Ah, the humble vape band. If you’ve ordered any e-cig products online in the last few years, chances are your vape mail came with some company-branded rubber rings in the box. They’re like miniature versions of those “charitable” silicon rubber wristbands that Lance Armstrong popularized almost twenty years ago.
But getting those things randomly in your vape mail could be a head scratcher. Some of us simply tossed them in the trash, not knowing what to do with them or what they were meant for.
And what are they meant for? Well, it’s likely that vape bands were never intended to be more than promotional merchandise for your finger, but vapers – being the hackers that they are – found the perfect use for these bands: protecting the glass tank.
For real, vape bands save tanks! Granted, they are not the most sophisticated vape accessory out there, but they do come in handy. Even if you are not a tank user, there are still other uses for vape bands.
Check out more of what these little rubber rings can do. First, the most common uses.
Even with today’s iron-strong tank designs, glass is glass, and it will shatter when dropped, leading to mess, loss of liquid, and a useless vape. Grab an appropriately sized band, wrap your tank, set it and forget it. The vape band will stick out roughly 1.5 mm from your tank’s glass, thus making for a shock absorbing, rubber bumper!
Sure, most of today’s companies include spare glass in their packaging, but that really just shows how common these accidents can be. (And how many people carry spare glass with them for a night out, anyway?)
As today’s tank designs become more ornate it’s not uncommon to see vapers using bands on the top and bottom parts instead of the glass itself.
More importantly, vape bands make it much easier to protect against random dings and precipitous drops, which could damage much more than your finish — it could ruin your deck. It might not be a complete safeguard, but every little bit of shock absorption helps when tragedy strikes.
Though e-liquid companies are currently pushing for larger plastic bottles, many of us still like our 30 mL glass containers. But, just like glass tanks, these bottles are just a tap away from cracking and spilling all over your coffee table.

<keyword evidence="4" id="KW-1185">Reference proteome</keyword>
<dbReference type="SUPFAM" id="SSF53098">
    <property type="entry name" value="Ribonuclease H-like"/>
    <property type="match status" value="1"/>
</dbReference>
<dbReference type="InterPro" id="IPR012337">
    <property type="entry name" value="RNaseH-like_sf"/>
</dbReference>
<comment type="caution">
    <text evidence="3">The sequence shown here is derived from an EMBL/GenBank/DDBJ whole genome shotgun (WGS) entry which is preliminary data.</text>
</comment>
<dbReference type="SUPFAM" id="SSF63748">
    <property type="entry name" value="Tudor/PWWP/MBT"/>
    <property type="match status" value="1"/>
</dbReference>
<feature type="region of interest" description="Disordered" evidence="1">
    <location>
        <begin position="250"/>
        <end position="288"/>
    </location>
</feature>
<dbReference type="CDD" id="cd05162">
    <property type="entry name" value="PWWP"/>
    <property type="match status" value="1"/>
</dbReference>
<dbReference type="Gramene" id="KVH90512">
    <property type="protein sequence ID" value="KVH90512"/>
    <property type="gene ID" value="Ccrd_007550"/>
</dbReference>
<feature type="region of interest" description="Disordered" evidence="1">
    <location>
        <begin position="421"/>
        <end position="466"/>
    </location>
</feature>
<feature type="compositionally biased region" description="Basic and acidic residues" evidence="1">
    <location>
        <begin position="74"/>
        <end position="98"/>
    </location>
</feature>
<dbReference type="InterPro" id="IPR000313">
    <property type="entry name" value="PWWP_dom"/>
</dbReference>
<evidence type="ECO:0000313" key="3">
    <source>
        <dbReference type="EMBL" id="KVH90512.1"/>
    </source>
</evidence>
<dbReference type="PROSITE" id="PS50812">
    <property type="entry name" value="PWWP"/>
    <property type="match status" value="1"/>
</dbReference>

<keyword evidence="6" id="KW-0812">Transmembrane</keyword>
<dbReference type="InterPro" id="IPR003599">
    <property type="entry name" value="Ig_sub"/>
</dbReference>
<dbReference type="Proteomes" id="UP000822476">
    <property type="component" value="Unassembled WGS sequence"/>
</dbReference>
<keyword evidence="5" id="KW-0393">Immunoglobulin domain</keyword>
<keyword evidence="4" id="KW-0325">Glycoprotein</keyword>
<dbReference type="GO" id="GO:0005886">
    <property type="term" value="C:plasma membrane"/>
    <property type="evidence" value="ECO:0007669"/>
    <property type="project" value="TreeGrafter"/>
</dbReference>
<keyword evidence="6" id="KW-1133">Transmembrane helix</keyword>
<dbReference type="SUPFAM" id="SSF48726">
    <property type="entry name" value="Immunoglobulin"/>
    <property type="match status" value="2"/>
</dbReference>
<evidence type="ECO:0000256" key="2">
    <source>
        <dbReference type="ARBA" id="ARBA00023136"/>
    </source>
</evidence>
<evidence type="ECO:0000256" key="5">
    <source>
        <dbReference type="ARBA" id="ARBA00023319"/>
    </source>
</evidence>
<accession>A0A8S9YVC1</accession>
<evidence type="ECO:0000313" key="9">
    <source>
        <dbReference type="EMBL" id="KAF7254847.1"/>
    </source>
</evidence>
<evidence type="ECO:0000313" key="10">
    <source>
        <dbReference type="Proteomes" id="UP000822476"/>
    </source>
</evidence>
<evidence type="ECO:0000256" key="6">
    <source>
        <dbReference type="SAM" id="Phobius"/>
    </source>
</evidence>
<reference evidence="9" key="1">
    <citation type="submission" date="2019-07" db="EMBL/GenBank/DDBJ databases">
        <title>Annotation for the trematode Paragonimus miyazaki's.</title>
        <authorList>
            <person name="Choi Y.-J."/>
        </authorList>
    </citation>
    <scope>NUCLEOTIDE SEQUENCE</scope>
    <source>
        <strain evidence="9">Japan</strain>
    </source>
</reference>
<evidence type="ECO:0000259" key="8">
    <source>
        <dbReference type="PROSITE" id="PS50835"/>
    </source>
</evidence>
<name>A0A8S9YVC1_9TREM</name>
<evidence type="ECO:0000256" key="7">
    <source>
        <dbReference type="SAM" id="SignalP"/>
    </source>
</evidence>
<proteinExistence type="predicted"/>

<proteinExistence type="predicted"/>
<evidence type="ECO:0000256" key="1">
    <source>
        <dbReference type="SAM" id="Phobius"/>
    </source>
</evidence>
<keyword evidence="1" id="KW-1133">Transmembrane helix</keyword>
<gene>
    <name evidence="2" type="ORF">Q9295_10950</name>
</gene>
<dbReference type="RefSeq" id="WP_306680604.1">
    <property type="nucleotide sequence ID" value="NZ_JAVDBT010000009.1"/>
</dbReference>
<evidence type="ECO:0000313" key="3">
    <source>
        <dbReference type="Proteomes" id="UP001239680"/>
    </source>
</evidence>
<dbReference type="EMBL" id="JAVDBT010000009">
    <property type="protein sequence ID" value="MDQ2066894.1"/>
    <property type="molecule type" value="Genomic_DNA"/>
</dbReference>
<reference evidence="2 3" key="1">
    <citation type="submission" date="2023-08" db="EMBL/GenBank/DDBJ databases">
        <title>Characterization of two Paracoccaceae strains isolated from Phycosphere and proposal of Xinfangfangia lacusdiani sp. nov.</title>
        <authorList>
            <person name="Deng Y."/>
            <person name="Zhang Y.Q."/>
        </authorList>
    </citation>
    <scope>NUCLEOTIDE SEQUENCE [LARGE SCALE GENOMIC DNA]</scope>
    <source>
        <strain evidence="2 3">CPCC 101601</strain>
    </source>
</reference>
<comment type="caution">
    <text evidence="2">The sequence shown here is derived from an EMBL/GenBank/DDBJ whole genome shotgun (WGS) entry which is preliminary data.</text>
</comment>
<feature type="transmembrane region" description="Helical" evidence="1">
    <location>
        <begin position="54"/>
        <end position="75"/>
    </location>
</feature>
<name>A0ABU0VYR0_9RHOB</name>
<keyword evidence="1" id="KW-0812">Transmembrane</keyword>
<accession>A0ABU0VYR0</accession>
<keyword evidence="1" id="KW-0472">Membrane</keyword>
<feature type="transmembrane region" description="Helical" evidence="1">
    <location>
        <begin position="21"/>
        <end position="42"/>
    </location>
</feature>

Though it might take a little stretching for some bottle designs, vape bands have saved many of us a few bucks and a whole lot of trouble.
All right, so you’re probably thinking, “Um, tell me something I don’t know, Brad.” Right you are, my good friends. Vapers are a creative, crafty bunch, and have come up with some nifty new uses for the venerable rubber vape bands.
And if these are NOT new to you, remember we were all beginners once. Let’s let the newcomers in on a few lesser-known uses for vape bands:
Sometimes, closing off the adjustable airflow simply isn’t enough. For complicated, leak-prone RTAs, vape bands provide extra drip protection from inadequate builds and wicking.
While trapping the liquid inside the airflow is not a long-term fix for a leaky tank, it can serve as a quick solution to a potentially messy problem.
And one company, Steam Crave, released an RDTA back in 2015 called the Aromamizer that utilized a vape band as the airflow controller itself. Once again, not pretty, but it worked really well for dialing in the perfect amount of airflow.
Put away those large rubber bands. Stop stealing Mom’s jar openers. And for goodness’ sake, drop those adjustable wrenches – say no to metal on metal! Vape bands are easily the best way to pry apart stubborn tank parts that were either overtightened, or just gunked up from drips and moisture.
By taking vape bands and placing them around the base and the top cap, then slowly making a “towel wringing” motion, most tanks will free up with minimal effort (and fewer instances of shattered gear).
Though box mods are the standard, tube mods still enjoy a healthy following. But tube mods have one major drawback — the lack of edges means leaked juice has a direct path to vital buttons and components.
While not a fail-proof approach, a simple vape band around the top portion of your tube can serve as a barrier to block leaked liquid before it makes its way to fire buttons, LED screens and batteries.
While we’re on the subject…
Most mechanical mods use a bottom button to make a connection between the batteries and the atomizer, creating an unforgettable vape. But this firing mechanism, while powerful, is not as intuitive as other firing methods.
By adding a vape band (or two) to the bottom button, it can give users a little extra “something” to grab, preventing accidental drops when in the heat of cloud comps, or just when using in crowded quarters.
No one likes having their vape gear ruined, dinged, scratched or cracked. Before vape bands, there wasn’t an easy fix for these issues. Vape bands were likely never intended for the many purposes we use them for now, but they work nonetheless. If you haven’t tried using them, you should. They may just save you some heartache.